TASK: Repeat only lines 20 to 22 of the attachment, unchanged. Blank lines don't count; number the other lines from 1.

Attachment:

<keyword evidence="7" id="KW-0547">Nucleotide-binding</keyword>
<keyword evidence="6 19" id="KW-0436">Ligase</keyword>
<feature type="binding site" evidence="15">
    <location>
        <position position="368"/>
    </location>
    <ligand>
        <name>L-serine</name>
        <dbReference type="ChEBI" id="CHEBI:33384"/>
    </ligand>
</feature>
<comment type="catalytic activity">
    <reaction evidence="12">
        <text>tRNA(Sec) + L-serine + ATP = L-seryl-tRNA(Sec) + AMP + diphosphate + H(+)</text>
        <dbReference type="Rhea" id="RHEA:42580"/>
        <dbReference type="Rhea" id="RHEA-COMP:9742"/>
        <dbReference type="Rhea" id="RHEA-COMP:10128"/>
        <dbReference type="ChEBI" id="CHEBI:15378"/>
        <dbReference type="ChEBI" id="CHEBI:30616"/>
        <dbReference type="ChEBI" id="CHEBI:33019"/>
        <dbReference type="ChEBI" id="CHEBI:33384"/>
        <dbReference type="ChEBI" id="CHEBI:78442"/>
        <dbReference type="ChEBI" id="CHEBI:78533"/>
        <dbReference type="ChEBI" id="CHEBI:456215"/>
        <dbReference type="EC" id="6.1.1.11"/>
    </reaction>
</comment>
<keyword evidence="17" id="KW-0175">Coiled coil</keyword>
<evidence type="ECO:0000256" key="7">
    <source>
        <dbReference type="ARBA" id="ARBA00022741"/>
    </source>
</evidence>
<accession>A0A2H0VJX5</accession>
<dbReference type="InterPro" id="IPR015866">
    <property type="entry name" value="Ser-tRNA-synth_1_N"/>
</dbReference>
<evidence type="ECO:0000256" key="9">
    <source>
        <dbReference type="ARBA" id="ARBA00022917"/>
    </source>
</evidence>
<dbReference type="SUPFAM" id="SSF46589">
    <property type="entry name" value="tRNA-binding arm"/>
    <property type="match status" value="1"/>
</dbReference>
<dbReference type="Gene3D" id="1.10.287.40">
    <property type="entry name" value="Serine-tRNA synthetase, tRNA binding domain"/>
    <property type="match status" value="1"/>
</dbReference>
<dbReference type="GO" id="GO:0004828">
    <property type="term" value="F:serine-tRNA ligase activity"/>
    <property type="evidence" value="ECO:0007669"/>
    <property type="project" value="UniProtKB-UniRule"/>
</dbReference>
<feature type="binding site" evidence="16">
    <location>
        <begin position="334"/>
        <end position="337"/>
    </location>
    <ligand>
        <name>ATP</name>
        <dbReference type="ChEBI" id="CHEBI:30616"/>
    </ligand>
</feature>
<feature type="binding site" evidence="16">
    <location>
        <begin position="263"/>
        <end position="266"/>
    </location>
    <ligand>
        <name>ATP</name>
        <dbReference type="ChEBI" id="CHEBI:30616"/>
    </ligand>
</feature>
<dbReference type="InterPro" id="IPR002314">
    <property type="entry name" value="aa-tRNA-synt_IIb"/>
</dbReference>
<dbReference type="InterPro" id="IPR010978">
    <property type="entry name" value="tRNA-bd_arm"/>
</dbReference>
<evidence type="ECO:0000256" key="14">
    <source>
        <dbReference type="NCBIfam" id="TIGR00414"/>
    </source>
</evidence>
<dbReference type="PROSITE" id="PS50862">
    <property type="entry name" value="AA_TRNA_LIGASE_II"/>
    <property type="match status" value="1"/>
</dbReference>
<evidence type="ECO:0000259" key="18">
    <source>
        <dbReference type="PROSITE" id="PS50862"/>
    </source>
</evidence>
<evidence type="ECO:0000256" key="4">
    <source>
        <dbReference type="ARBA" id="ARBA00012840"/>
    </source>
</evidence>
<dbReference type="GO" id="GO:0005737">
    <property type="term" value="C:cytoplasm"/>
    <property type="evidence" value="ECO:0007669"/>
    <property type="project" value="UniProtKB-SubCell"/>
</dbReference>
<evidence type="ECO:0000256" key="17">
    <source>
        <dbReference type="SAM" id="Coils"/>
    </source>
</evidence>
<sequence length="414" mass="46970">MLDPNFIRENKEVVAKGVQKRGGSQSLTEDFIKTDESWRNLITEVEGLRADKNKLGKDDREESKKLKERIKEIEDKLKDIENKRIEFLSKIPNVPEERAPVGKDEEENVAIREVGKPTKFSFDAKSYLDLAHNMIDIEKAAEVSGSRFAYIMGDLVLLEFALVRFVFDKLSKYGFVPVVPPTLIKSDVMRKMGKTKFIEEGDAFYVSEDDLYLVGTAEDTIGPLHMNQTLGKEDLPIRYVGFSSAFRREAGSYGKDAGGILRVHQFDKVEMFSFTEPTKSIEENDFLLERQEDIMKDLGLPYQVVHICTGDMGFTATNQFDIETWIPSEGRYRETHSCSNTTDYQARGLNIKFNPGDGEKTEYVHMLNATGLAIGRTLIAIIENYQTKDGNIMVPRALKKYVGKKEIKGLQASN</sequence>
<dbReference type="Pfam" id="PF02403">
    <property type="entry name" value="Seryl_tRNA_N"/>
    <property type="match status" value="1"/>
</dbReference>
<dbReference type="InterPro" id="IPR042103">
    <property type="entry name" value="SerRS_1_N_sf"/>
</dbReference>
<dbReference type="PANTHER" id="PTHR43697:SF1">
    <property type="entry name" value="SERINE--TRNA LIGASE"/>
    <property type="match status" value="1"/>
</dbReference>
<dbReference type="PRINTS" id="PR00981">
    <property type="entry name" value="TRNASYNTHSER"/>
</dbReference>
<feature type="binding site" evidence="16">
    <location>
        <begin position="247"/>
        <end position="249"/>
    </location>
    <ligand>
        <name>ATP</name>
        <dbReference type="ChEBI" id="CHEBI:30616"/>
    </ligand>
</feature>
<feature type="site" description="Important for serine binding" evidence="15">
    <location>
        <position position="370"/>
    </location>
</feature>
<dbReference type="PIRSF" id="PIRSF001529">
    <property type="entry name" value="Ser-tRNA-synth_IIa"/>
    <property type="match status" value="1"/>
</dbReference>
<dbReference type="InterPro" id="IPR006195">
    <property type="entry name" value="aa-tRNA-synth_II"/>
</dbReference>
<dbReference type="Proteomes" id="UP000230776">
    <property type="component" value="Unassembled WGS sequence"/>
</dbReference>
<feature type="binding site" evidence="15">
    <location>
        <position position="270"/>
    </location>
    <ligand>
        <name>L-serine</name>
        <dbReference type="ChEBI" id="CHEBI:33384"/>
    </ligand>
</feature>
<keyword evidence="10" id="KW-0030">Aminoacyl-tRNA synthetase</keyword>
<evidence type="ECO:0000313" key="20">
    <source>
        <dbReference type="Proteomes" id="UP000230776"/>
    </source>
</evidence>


        <dbReference type="ChEBI" id="CHEBI:33019"/>
        <dbReference type="ChEBI" id="CHEBI:33384"/>
        <dbReference type="ChEBI" id="CHEBI:78442"/>